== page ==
Establishment of Religion
Everson v. Board of Education, 330 U.S. 1 (1947).
Free Exercise of Religion
Cantwell v. Connecticut, 310 U.S. 296 (1940).
Freedom of Speech
Gitlow v. New York, 268 U.S. 652 (1925).
Freedom of the press
Near v. Minnesota, 283 U.S. 697 (1931).
Freedom of assembly
DeJonge v. Oregon, 299 U.S. 353 (1937).
Petition for redress of grievances
It appears that no one case incorporates this right individually. See Edwards v. South Carolina, 372 U.S. 229 (1963): After listing several First Amendment rights, including redress of grievances, the Court wrote: "It has long been established that these First Amendment freedoms are protected by the Fourteenth Amendment from invasion by the States."
Freedom of association
NAACP v. Alabama ex rel. Patterson, 357 U.S. 449 (1958): Although the First Amendment lists no "right of association", "Effective advocacy of both public and private points of view, particularly controversial ones, is undeniably enhanced by group association, as this Court has more than once recognized by remarking upon the close nexus between the freedoms of speech and assembly."
Right to bear arms
Has not been incorporated. According to the D.C. Circuit Court of Appeals in the case of Parker v. District of Columbia, "The Second Amendment is one of the few Bill of Rights provisions that has not yet been held to be incorporated through the Fourteenth Amendment." All supreme court jurisprudence on the Second Amendment predates Due Process incorporation doctrine except US v Miller 307 U.S. 174 (US 1939), which was a challenge to a federal law unrelated to incorporation. Incorporation of Second Amendment was rejected in Presser v. Illinois, 116 U.S. 252 (1886) and United States v. Cruikshank, 92 U.S. 542 (1875). However Duncan v. Louisiana 391 U.S. 145 (1968), in dicta regarding the interpretation of Palko v. Connecticut 302 U.S. 319 (1937), indicates that all Amendments dealing with "ordered liberty" should be regarded as being incorporated according to the majority concurrence by Justice Black.
Freedom from quartering of soldiers
Has not been incorporated. But Griswold v. Connecticut, 116 U.S. 252 (1965): mentions this right indirectly: ". . .
pecific guarantees in the Bill of Rights have penumbras, formed by emanations from those guarantees that help give them life and substance. Various guarantees create zones of privacy. . . . The Third Amendment in its prohibition against the quartering of soldiers 'in any house' in time of peace without the consent of the owner is another facet of that privacy."
Unreasonable search and seizure
Wolf v. Colorado, 338 U.S. 25 (1949): The Court held that although the Fourth Amendment applied to the states, the exclusionary rule (unconstitutionally obtained evidence cannot be used at trial), which the Court had been held to be an essential corollary to the Fourth Amendment, did not. The Court later incorporated the exclusionary rule in Mapp v. Ohio, 367 U.S. 643 (1961).
Ker v. California, 374 U.S. 23 (1963); Aguilar v. Texas, 378 U.S. 108 (1964).
Presentment or indictment of grand jury
Has not been incorporated. Hurtado v. California, 110 U.S. 516 (1884).
Benton v. Maryland, 395 U.S. 784 (1969).
Malloy v. Hogan, 378 U.S. 1 (1964).
Miranda v. Arizona, 384 U.S. 436 (1966): The Court held that what is now called the Miranda warning was an essential corollary to the Fifth Amendment right against self-incrimination and the Sixth Amendment right to assistance of counsel.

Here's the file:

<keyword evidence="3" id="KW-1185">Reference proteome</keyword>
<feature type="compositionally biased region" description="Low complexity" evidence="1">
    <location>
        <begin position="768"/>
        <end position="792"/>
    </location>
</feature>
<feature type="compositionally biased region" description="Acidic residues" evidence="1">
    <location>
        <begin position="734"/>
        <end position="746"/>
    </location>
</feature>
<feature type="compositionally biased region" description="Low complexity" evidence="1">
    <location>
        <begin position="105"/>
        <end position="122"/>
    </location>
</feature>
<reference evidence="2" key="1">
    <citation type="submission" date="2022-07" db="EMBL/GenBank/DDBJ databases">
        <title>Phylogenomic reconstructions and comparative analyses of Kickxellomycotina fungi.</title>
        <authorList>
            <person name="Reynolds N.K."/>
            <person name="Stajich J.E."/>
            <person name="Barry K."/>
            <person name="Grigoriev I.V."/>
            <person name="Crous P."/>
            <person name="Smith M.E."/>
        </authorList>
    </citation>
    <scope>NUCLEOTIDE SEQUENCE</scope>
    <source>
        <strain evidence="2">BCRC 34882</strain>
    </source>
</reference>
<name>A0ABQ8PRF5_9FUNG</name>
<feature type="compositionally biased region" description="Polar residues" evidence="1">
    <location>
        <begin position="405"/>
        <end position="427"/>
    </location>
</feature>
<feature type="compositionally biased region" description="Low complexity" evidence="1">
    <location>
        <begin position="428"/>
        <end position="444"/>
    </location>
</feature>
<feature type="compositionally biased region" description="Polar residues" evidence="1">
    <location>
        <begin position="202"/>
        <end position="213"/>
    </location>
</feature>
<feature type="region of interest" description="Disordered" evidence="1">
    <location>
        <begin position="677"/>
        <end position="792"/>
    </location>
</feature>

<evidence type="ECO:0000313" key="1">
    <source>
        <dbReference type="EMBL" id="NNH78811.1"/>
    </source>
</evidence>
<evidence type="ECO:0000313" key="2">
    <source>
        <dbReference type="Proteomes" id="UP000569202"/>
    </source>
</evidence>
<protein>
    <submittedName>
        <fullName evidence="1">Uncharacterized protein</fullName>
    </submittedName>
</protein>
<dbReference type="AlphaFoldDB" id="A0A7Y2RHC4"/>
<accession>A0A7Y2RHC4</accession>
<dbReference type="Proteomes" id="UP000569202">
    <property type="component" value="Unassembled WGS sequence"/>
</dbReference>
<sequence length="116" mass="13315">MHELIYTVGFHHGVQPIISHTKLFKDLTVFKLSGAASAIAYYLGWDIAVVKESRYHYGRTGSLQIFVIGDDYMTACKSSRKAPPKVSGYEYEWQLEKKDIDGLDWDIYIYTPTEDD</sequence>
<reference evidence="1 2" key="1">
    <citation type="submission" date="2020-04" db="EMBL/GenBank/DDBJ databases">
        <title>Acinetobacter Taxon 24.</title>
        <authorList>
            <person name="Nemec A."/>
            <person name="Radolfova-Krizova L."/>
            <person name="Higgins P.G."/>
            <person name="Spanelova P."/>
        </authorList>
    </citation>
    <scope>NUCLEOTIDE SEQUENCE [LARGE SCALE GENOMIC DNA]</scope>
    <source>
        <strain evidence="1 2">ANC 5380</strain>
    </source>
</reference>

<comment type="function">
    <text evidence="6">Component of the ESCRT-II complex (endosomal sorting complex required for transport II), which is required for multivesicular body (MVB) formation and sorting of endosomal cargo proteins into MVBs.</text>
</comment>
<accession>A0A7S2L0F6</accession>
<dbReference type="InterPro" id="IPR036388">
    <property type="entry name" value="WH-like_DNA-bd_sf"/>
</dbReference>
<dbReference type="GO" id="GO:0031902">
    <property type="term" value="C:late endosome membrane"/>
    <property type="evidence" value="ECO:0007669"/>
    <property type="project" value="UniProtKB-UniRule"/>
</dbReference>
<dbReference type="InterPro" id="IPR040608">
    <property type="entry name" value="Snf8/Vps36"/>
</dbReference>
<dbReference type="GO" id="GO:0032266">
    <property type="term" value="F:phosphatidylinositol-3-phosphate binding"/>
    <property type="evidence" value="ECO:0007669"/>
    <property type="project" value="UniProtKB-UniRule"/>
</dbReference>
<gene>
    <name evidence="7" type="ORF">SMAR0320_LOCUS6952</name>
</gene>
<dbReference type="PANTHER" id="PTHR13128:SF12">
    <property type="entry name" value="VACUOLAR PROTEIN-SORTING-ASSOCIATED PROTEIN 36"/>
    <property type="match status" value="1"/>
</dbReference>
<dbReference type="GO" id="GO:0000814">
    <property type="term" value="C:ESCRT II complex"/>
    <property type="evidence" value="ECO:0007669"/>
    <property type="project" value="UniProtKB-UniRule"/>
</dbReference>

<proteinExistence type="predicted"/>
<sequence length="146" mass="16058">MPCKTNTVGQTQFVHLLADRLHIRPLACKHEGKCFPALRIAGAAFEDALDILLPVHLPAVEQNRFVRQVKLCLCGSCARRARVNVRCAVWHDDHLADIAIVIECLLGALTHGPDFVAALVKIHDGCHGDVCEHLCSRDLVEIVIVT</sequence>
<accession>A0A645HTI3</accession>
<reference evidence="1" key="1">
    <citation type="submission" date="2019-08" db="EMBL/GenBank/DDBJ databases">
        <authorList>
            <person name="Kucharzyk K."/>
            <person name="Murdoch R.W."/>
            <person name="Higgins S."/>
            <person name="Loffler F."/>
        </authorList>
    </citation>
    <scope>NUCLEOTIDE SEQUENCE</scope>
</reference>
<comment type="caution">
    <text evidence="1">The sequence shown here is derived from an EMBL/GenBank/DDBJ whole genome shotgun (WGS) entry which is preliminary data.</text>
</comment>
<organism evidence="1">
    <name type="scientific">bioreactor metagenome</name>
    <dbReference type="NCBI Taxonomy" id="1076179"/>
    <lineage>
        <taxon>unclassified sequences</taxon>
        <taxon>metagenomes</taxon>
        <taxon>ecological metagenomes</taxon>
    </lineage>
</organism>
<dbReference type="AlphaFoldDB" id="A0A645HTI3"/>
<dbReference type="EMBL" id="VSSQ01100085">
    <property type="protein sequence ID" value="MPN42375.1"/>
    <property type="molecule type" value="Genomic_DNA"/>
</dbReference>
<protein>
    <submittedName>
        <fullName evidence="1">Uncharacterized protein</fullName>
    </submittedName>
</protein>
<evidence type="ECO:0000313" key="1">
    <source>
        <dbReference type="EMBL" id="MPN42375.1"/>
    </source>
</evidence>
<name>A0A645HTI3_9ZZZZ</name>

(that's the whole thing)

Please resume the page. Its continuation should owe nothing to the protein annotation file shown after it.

Taking of private property
Chicago, Burlington & Quincy Railway Co. v. Chicago, 166 U.S. 226 (1897). (Strictly speaking, this case appears to have been decided on the basis of the Fourteenth Amendment itself, without recourse to incorporation of the Fifth Amendment. Nevertheless, a number of subsequent cases have cited it for the proposition that the Takings Clause of the Fifth Amendment has been made applicable to the states via the Fourteenth Amendment. E.g., Webb's Fabulous Pharmacies, Inc. v. Beckwith, 449 U.S. 155 (1980).
Klopfer v. North Carolina, 386 U.S. 213 (1967).
In re Oliver, 333 U.S. 257 (1948).
Trial by impartial jury
Duncan v. Louisiana, 391 U.S. 145 (1968): The Court held that in state criminal proceedings, where a person could be sentenced to a significant time in prison, he or she had a right to a trial by jury. However, there is no similar right in juvenile delinquency trials. McKeiver v. Pennsylvania, 403 U.S. 528 (1971).
Unanimous jury verdict
Burch v. Louisiana, 441 U.S. 130 (1979): The Court has never incorporated the Sixth Amendment's implicit guarantee that convictions be obtained only from unanimous twelve-member juries, but in Burch, the Justices did hold that when as few as six jurors are empanelled, their verdict must be unanimous.
Notice of accusation
Rabe v. Washington, 405 U.S. 313 (1972).
Confrontation of adverse witnesses
Pointer v. Texas, 380 U.S. 400 (1965).
Compulsory process to obtain witness testimony
Washington v. Texas, 388 U.S. 14 (1967).
Assistance of counsel in capital criminal cases
Powell v. Alabama, 287 U.S. 45 (1932).
Assistance of counsel in all felony cases
Gideon v. Wainwright, 372 U.S. 335 (1963).
Assistance of counsel in imprisonable misdemeanor cases
Argersinger v. Hamlin, 407 U.S. 25 (1972).
Jury trial in civil cases
Has not been incorporated. See Curtis v. Loether, 415 U.S. 189 (1974).
Has not been incorporated. Roper v. Simmons, 543 U.S. 551 (2005), quotes the Eighth Amendment in full, then says, "The provision is applicable to the States through the Fourteenth Amendment." However, the cases cited by the Court do not address bail.
Cooper Industries v. Leatherman Tool Group, Inc., 532 U.S. 424 (2001).
Cruel and unusual punishment
Robinson v. California, 370 U.S. 660 (1962).